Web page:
Intermittent Carnivore Fasting: 4-week Update

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This is the second in a series documenting my experimentation with what I have dubbed “Intermittent Carnivore Fasting”, or ICF. To read the first installment, click here.

What started as an experiment to see if I could get fitter and leaner by swinging as hard and far as I could from my previous vegan lifestyle (which was no good for me) has morphed into something pretty amazing.

It’s taken root.

I had been reading about the carnivore diet for a while and seeing all the success stories, so one day at the Whole Foods hot bar for lunch, I decided to load up on meatballs and see what happened.

Yes, I know meatballs are not entirely carnivorous, but for the majority of people out there, that’s an insane ratio of meat to everything else.

In short, I ate my pound or so of meatballs for lunch, then was not hungry for the entire rest of the day.

And that included a sweat-dripping workout, much time spent writing articles, time for personal development, etc.

Effectively, I spent a day at work, then came home and did more work until I went to bed. Feeling great. No lazing around in front of the TV expending no energy.

It was an energy filled day that encouraged me to keep going.

So I did.

Over the course of these last four weeks, I’ve stayed about 98 percent carnivore.

I’ve experimented with a little raw kefir here, a superfood drink there, and had one cheat meal that was delicious but immediately left me feeling bloated, fatigued, and frustrated.

I guess I still don’t know how to eat a Portillo’s beef sandwich without the delicious, au jus soaked bun, in a way that wouldn’t break some moral code built into the universe.

So, effectively, it was four weeks carnivore with the rare ingestion of something non-carnivorous, so I’d place it at about 98 percent, conservatively.

As for the “intermittent” portion, I have intermittent fasted for a while, usually about five days a week.

I’ll usually eat my first meal around 12:30 or so, with the aim of stopping by 8pm. Since eating carnivore, though, I’ve often brought that 8pm goal up to maybe 7pm or earlier, depending on how I feel.

If I need to eat earlier, I do. Again, I’m not restricting myself. Most of this is natural. If I’m starting to get hungry around 11am, I might push through until 12:30. But if I find myself really hungry at 8am, I may just eat breakfast.

Unless I have a specific reason for a longer fast, I’m usually just going with the flow and increasing my “fasting strength” each day.

This is all unique to me. What works for you may be very different.

Here’s what hasn’t happened over the course of these four weeks.

I haven’t felt fatigued.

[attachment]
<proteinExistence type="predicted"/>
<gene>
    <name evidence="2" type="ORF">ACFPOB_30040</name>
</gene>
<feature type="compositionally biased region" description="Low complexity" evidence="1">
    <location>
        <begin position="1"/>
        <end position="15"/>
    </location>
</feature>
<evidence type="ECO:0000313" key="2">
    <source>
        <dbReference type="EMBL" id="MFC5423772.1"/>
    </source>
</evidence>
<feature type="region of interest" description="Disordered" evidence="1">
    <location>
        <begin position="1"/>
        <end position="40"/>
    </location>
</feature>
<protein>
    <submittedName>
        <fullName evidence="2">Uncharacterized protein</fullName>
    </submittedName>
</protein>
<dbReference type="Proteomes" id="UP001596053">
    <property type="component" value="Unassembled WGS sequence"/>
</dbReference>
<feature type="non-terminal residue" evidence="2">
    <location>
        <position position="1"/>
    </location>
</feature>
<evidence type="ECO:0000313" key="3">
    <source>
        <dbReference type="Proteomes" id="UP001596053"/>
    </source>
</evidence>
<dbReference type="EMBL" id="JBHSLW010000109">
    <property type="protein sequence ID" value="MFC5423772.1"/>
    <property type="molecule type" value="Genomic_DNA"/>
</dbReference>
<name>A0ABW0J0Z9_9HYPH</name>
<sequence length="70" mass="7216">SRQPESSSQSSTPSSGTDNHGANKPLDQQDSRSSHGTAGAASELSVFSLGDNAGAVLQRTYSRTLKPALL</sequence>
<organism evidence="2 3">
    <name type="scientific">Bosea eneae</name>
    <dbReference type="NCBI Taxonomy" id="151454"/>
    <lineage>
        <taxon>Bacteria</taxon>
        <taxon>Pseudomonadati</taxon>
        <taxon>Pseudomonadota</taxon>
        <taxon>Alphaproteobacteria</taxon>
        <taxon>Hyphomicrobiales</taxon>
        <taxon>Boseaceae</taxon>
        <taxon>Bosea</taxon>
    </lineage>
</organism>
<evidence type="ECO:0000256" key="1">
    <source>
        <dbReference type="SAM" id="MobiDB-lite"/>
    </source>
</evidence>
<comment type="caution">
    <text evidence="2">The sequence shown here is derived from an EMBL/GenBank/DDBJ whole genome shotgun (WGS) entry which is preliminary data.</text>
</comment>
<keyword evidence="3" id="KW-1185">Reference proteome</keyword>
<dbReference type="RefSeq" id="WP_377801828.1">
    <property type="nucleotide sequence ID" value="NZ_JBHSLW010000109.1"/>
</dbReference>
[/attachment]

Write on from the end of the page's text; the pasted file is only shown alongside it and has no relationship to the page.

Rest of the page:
I have rarely felt hungry after work.

I haven’t felt “foggy-minded”.

I haven’t gained any weight.

Here’s what has happened.

I have felt energized throughout the day.

I have felt completely satisfied (for the record, my food choices have been mainly beef and eggs with some fish – I have found chicken to be much less satisfying).

I have felt clarity of mind and focused.

And finally, the pies de resistance – I have easily lost weight without ever forcing myself to restrict food intake.

In fact, I am down from 185 pounds at the start to 169 pounds at the four week mark.

I know the 185 number is not a big one to start with, but this is a matter of leanness rather than weight. The sixteen pounds lost were not muscle, although I may add them back on as muscle if I feel that is my ideal size.

At this point, eating this way feels like such a superpower that I have no desire to change it significantly.

Refined carbs, outside of a special occasion or outing, are a thing of the past.

It feels very inspiring to be virtually assured that any excess body fat will melt away as I stay on this diet.

Now, to address the obvious objection, yes I am aware that weight loss can plateau. However, I have seen no evidence of that in this system and these results are unlike anything I have ever seen before.

Usually, quick and repetitive weight loss comes with some sort of intentional caloric reduction. But in this case, I have been eating plenty of calories (I never watch to make sure I stay under a certain amount) and I simply eat until I’m full (or stuffed in some cases).

More or less, if I’m hungry, I eat. No different than before I started this system.

That is why I have a different level of confidence in this system.

A system, which I must note, is not necessarily for everybody. This is just my experience and it is a system that I am open to modifying.

But you can bet that modification will not include a return to refined carbs.

Those suckers are gone.

I’ll have another update in the future, likely in about another four weeks. Until then, remember to stay away from added sugar and those refined carbs and thanks for being here today!


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Reference: https://www.physiology.org/doi/abs/10.1152/ajpendo.1992.262.5.E631


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